Professor Shinkishi Hatai, Director of the Palau Tropical Biological Station, made the arrangements for the selection of personnel and the conduct of field work. He selected two botanists, two entomologists, an assistant conchologist, and an anthropologist from the staff of the Saito Foundation Museum, which continued the salaries of the members in the field. Yoshio Kondo, Assistant Malacologist at Bishop Museum, was admitted to the party, and he joined the expedition in Japan. He was accompanied by his wife, who rendered invaluable service in the field. The expedition left Japan on December 8, 1935 and returned to Japan on June 10, 1936, having visited Saipan, Truk, Kusaie, Ponape, Palau, and Yap. As many of them had not hitherto been worked systematically, the collection of natural history specimens, particularly in land-shells, was extremely valuable to science. No doubt Mr. Kondo's previous field experience on the Mangarevan Expedition had much to do with his fine collecting. The anthropologist, Y. Muranashi, collected artifacts and took photographs which were sent to Bishop Museum.

Outside Expeditions

In accordance with its program for the anthropological survey of Polynesia, the Museum was prepared to cooperate with field workers from other institutions. Where arrangements for the field work had already been made, the Museum gave financial assistance by publishing the ethnological reports on islands within the Polynesian area. Such outside expeditions are listed as follows:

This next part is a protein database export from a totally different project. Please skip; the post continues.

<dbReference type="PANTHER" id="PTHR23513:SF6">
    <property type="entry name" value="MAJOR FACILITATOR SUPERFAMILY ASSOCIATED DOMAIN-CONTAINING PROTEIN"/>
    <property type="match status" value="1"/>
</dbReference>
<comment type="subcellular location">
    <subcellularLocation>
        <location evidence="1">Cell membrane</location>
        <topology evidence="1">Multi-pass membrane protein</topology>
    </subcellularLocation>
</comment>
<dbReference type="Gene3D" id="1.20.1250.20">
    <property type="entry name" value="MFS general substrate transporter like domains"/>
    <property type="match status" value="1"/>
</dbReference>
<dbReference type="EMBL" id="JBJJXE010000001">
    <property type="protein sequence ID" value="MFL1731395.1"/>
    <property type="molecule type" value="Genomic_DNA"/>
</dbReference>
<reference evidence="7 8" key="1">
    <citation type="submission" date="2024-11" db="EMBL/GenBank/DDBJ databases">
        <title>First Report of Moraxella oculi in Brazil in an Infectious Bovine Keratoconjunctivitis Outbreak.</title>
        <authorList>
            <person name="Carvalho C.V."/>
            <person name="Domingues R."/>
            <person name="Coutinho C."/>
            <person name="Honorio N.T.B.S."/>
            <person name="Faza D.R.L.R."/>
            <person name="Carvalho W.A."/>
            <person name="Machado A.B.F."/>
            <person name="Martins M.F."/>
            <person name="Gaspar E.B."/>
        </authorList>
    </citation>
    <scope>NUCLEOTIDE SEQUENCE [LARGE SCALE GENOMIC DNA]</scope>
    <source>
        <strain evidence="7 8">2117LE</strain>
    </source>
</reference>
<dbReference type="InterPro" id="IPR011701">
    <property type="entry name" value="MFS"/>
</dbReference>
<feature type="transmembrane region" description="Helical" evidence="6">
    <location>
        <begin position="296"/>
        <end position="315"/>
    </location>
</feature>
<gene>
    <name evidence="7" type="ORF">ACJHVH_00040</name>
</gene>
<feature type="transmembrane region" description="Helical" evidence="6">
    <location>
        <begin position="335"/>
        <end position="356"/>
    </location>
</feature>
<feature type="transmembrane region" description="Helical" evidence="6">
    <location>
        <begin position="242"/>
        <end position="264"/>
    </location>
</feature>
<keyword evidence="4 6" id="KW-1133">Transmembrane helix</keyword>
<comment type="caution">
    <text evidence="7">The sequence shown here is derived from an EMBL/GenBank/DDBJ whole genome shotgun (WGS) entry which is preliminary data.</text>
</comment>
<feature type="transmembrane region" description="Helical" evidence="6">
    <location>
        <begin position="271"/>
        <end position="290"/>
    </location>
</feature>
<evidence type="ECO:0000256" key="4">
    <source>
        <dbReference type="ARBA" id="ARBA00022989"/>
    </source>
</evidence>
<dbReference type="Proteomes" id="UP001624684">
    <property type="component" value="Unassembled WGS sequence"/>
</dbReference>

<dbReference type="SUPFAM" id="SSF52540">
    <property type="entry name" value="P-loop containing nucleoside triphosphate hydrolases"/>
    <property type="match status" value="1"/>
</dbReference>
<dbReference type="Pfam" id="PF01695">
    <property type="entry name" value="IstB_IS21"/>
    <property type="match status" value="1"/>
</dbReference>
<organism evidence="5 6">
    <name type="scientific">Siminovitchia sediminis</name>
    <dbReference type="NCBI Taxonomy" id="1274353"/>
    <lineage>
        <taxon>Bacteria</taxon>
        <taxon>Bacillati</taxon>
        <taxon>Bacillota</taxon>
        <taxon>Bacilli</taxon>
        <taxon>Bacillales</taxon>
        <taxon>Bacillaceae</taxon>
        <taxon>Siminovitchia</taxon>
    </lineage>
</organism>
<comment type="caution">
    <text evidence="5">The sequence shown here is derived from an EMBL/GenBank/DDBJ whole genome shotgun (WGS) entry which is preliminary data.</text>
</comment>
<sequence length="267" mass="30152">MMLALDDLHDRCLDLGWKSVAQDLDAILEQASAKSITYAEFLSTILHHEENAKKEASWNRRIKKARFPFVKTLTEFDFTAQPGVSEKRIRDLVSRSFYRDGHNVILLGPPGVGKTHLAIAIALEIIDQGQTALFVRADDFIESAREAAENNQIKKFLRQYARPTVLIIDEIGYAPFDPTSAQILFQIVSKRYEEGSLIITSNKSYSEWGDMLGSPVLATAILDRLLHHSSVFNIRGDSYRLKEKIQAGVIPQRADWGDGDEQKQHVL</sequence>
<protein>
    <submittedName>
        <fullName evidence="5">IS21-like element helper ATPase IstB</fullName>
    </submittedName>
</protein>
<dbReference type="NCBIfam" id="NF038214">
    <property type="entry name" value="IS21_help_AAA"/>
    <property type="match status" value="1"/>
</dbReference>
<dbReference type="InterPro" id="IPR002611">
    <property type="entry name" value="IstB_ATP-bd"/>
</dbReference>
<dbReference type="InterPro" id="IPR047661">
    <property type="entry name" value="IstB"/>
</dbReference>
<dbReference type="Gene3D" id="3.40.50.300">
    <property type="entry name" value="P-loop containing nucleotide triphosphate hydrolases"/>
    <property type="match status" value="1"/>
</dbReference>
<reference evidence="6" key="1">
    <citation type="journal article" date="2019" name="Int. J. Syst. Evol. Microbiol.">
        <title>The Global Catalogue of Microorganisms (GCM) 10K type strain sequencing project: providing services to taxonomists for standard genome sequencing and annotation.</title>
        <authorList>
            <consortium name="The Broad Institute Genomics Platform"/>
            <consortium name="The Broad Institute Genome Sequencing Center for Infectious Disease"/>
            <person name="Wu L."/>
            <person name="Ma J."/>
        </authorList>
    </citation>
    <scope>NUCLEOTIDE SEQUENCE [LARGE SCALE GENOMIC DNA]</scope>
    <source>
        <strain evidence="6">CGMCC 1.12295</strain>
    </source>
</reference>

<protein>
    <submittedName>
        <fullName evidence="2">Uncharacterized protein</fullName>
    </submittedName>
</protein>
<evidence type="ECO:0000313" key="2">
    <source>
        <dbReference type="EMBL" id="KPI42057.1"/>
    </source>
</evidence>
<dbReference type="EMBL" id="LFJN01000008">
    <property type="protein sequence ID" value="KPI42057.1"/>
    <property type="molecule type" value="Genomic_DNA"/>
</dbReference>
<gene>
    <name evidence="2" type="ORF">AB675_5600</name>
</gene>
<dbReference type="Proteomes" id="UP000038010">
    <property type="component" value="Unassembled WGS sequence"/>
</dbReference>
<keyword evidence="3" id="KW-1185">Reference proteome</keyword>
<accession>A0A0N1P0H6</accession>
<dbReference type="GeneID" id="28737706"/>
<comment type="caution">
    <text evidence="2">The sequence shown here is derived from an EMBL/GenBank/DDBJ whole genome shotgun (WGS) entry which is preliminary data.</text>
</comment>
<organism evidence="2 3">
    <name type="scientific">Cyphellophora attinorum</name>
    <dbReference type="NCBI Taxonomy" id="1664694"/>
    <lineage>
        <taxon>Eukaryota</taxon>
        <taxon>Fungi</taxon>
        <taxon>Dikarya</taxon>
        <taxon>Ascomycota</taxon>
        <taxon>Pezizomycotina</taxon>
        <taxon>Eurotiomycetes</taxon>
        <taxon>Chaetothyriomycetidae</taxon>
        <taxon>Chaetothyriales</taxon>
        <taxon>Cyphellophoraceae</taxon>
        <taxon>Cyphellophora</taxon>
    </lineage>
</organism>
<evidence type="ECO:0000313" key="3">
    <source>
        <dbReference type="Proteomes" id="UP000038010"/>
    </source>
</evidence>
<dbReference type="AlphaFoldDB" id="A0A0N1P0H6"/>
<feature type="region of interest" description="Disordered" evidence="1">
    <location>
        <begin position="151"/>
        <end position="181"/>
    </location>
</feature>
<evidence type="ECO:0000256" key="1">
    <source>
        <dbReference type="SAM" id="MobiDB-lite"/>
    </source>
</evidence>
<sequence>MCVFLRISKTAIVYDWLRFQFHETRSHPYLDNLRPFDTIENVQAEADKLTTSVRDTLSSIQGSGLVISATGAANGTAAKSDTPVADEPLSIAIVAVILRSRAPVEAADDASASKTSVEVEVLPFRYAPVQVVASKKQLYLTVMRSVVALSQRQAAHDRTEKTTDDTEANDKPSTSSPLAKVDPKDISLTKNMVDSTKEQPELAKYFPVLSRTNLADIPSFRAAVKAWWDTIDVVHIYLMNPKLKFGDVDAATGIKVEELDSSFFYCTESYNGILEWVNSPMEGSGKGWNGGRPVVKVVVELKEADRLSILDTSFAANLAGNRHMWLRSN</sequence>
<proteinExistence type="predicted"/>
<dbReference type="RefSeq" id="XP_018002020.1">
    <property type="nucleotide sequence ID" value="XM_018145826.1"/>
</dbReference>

Chatham Islands (1919)

H. D. Skinner, Lecturer in Anthropology at the University of Otago, New Zealand, made a field trip to the Chatham Islands in 1919. He had already examined the Moriori (Chatham Islanders) material in the New Zealand museums when the outbreak of World War I took him to Gallipoli with the New Zealand Expeditionary Force. Before returning to New Zealand, he had the opportunity of taking a course in anthropology at Cambridge and studying the Moriori material in the British Museum, the Pitt-Rivers Museum, Oxford, and the Fitzwilliam Museum, Cambridge. The museums visited contained more old material than could possibly be found in the Chatham Islands, but the field trip gave the geographical background in which the material objects were page 54made. Skinner's manuscript on "The Morioris of Chatham Islands" was published by Bishop Museum (Memoirs, IX, 1, 1923).

A second visit to the Chatham Islands was made by Skinner in 1924 with a party of scientists from the Otago Institute and the Canterbury Museum. His new material and information obtained from William Baucke, an old resident of the Chatham Islands living at the time in New Zealand, resulted in a combined manuscript on "The Morioris", which was published by Bishop Museum (Memoirs, IX, 5, 1928).

Niue (1923-1924)

Edwin R. Loeb of the University of California, and his wife, arrived in Niue on August 25, 1923, and left on March 24, 1924. Loeb completed a manuscript on the "History and traditions of Niue", much of it based on accounts written in native text by the natives themselves. The Museum provided some financial assistance, and part of the artifacts collected on the island were deposited with Bishop Museum. The Museum published Loeb's manuscript as Bulletin 32 (1926).

Manua, Samoa (1925-1926)